The Afghanistan Surge saw NATO troops working with their Afghan partners to remove Taliban governance and replace it with a more democratic model. As part of this endeavor, medical support for both trauma and humanitarian cases was needed.

In a retrospective review of operative experience from a neurosurgeon from November 2010 to April 2011.

63 cases were performed on 20 NATO and 43 Afghan patients. Combat-related neurotrauma represented 73% (46/63) of cases and humanitarian cases represented the remainder. The most common diseases among humanitarian cases were benign tumors (29%, 5/17), cranioplasty (23%, 4/17), obstructive hydrocephalus (11%, 2/17), nonobstructive hydrocephalus (11%, 2/17), hemifacial spasm (11%, 2/17), and cerebral angiography (11%, 2/17). There was 1 death from ventriculitis for a complication rate of 6%.

In select well-nourished, patients with minimal risk of needing tracheostomy, humanitarian neurosurgery can be safely performed in theater with a complication rate (6%) no worse than patients operated on in the United States 1).

Combat-related neurotrauma represented 73% (46/63) of cases, the majority of which were as a result of nonpenetrating injury (89%, 41/46). The most common area injured was the spine, accounting for 51% (21/41) of all nonpenetrating injuries. The majority of spine injuries occurred in NATO patients (61%, 13/21). The second most common area of nonpenetrating injury was the brain, occurring in 48% (20/41) of cases, primarily in Afghan troops (80%, 16/20). Overall, there were 2 deaths and 2 reoperations, for a complication rate of 8%.

Future combat missions relying on mounted patrols may benefit from an emphasis on the use of vehicle safety equipment to decrease the incidence of brain injury, along with in theater neurosurgery care offering spine stabilization 2).

In 2009, during the war in Afghanistan, the increasing number of head injury led to the deployment of a military neurosurgeon at the Kabul International Airport (KaIA) medical treatment facility, in March 2010. The main goal of this study was to depict the neurosurgical activity in this centre and to analyse its different aspects.

Three hundred and seventy-three interventions performed by the neurosurgeon deployed were reported for 373 surgeries, in 335 patients, representing 10.6 % of the overall surgical activity of the centre. Among the 69 interventions performed on soldiers, 57 surgeries were undertaken in emergency (82.6 %), while 12 were elective procedures (17.4 %). On the other hand, 289 surgeries were performed in civilian Afghans, with 126 emergency procedures in (43.6 %), against 163 elective interventions (56.4 %). Among the 44.5 % (n = 149) of the traumatic casualties, cerebral lesions represented 28.7 % (n = 96) and spinal lesions 12.4 % (n = 42). Ninety patients had multiple injuries. Additionally, patients without trauma accounted for 55.5 % (n = 186) of the overall population. Thus, 49 % (n = 164) were operated on for non-traumatic lesion of the spine. These were mostly civilian Afghans treated under medical aid to the population (90.2 %, n = 148/164).

The military neurosurgeon had two roles in KaIA: both to support the armed forces and to manage medical aid to the civilian population. This study gives food for thought on the neurosurgical needs in modern warfare, and on the skills required for the military neurosurgeon 3).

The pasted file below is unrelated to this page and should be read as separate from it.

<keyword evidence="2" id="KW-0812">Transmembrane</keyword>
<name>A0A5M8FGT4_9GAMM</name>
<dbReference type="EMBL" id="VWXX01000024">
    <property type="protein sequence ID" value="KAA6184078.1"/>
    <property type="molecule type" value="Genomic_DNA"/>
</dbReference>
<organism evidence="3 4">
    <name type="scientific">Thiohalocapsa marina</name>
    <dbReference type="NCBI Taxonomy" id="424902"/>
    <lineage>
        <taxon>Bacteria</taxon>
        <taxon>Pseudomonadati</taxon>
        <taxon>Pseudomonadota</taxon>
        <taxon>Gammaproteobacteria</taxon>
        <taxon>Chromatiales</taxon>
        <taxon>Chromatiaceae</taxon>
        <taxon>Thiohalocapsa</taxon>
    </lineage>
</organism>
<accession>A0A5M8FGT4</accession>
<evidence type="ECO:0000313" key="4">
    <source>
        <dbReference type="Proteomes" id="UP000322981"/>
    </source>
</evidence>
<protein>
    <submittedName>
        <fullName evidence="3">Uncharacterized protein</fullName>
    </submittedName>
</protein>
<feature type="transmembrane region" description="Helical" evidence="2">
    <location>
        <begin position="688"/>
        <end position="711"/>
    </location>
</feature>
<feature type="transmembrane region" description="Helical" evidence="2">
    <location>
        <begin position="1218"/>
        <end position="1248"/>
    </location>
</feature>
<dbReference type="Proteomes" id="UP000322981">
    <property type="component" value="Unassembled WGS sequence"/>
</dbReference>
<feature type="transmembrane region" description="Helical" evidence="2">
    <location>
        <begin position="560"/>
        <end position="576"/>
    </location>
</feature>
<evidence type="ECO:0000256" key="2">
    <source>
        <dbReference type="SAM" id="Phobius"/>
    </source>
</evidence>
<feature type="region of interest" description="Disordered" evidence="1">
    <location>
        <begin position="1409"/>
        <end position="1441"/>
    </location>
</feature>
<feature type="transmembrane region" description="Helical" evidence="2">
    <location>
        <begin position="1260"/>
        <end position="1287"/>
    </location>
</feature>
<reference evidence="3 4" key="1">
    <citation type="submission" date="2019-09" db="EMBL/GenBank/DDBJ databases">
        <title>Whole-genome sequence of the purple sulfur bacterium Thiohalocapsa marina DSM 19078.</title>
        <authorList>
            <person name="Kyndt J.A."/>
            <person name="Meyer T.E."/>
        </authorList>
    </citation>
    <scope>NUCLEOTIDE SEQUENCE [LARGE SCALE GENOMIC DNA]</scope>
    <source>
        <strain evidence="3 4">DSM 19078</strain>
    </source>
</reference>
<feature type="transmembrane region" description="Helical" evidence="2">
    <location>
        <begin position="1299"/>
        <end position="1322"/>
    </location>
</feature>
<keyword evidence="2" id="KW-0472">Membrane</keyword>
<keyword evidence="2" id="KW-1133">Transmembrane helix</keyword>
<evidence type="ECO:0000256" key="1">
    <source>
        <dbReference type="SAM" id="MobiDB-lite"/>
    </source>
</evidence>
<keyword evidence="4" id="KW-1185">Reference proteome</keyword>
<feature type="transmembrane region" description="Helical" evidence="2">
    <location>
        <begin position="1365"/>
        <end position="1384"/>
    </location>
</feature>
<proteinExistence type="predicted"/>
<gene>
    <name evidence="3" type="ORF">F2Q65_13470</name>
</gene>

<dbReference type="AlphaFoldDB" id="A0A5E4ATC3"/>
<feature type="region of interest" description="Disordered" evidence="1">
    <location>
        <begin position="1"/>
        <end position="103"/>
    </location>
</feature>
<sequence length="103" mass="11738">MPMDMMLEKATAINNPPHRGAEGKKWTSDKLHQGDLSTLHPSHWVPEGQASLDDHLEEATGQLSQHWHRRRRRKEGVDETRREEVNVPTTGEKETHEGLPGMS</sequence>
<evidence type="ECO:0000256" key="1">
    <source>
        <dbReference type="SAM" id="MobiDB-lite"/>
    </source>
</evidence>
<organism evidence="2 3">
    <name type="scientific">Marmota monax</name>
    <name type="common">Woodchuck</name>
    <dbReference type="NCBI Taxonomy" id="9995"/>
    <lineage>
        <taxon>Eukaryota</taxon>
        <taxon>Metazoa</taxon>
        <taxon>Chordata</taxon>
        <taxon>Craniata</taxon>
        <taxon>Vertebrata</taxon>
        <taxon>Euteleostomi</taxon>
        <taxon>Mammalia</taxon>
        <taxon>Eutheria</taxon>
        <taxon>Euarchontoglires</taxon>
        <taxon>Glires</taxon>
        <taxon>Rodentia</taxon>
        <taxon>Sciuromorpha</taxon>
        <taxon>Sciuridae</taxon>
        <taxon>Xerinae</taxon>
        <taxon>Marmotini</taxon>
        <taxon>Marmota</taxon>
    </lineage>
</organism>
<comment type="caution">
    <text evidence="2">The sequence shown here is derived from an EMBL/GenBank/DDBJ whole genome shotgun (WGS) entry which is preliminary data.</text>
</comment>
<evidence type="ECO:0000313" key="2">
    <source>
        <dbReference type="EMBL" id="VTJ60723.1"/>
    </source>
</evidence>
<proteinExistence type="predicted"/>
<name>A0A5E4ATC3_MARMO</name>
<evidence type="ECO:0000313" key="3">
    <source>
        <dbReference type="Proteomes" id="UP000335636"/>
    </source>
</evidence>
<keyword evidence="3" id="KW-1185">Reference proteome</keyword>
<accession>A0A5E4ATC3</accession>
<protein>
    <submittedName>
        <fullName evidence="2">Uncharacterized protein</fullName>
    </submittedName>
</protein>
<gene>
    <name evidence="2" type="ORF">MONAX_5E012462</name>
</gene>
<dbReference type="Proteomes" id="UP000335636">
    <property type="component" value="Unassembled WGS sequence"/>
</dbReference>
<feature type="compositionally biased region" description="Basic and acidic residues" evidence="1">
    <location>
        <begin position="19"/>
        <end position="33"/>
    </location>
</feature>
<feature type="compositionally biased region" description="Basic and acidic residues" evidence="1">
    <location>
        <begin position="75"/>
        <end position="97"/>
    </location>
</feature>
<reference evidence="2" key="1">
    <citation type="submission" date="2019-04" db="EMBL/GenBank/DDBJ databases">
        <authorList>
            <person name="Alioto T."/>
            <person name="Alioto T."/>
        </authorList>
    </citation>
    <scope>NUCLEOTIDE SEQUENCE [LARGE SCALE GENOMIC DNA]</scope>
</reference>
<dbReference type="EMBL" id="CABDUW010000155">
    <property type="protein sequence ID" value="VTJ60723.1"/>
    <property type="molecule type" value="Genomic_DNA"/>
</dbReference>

41 children (1 to 18 years; mean, 8.5 years; median, 9 years), 28 (68.2%) with penetrating injuries. Blast injury (13 patients) and burns (nine) were the most common mechanisms. At arrival 19 (46.3%) underwent endotracheal intubation, four (9.8%) had no palpable blood pressure, 10.6 per cent (four of 38) a Glasgow coma score of 5 or less, 30.6 per cent (11 of 36) base deficits of 6 or less, and 41.7 per cent (15 of 36) hematocrit 30 or less. Red cells were given in 14 (34.1%) and plasma in 11 (26.8%). Of 32 total nonburn patients, 12 (37.5%) had multiple system injuries. Three-fourths of injuries were severe (75.8% [47 of 62] Abbreviated Injury Score 3 or greater). Thirty-two patients (78.0%) required major operations: burn and wound care, orthopedic, chest, abdominal, vascular, and neurosurgical. Second operations were performed in 16 (39.0%), most often burn and orthopedic procedures. Six died (14.6%), 13 were transferred to other hospitals (31.7%), and 20 were discharged to home (48.8%; two not noted). Broad experience in operative trauma care, pediatric resuscitation, and critical care is a priority for military surgeons 4).

Steele JJ 3rd. Single Neurosurgeon Operative Experience at Craig Joint Theater Hospital During the Afghanistan Surge (November 2010 to April 2011), Part II: Humanitarian Cases. Mil Med. 2017 Jan;182(1):e1614-e1618. doi: 10.7205/MILMED-D-15-00590. PubMed PMID: 28051982.
Steele JJ 3rd. Single Neurosurgeon Operative Experience at Craig Joint Theater Hospital During the Afghanistan Surge (November 2010 to April 2011), Part I: Neurotrauma Cases. Mil Med. 2017 Jan;182(1):e1610-e1613. doi: 10.7205/MILMED-D-15-00593. PubMed PMID: 28051981.
Joubert C, Dulou R, Delmas JM, Desse N, Fouet M, Dagain A. Military neurosurgery in operation: experience in the French role-3 medical treatment facility of Kabul. Acta Neurochir (Wien). 2016 Aug;158(8):1453-63. doi: 10.1007/s00701-016-2843-z. Epub 2016 Jun 10. PubMed PMID: 27287215.
Wilson KL, Schenarts PJ, Bacchetta MD, Rai PR, Nakayama DK. Pediatric trauma experience in a combat support hospital in eastern Afghanistan over 10 months, 2010 to 2011. Am Surg. 2013 Mar;79(3):257-60. PubMed PMID: 23461950.
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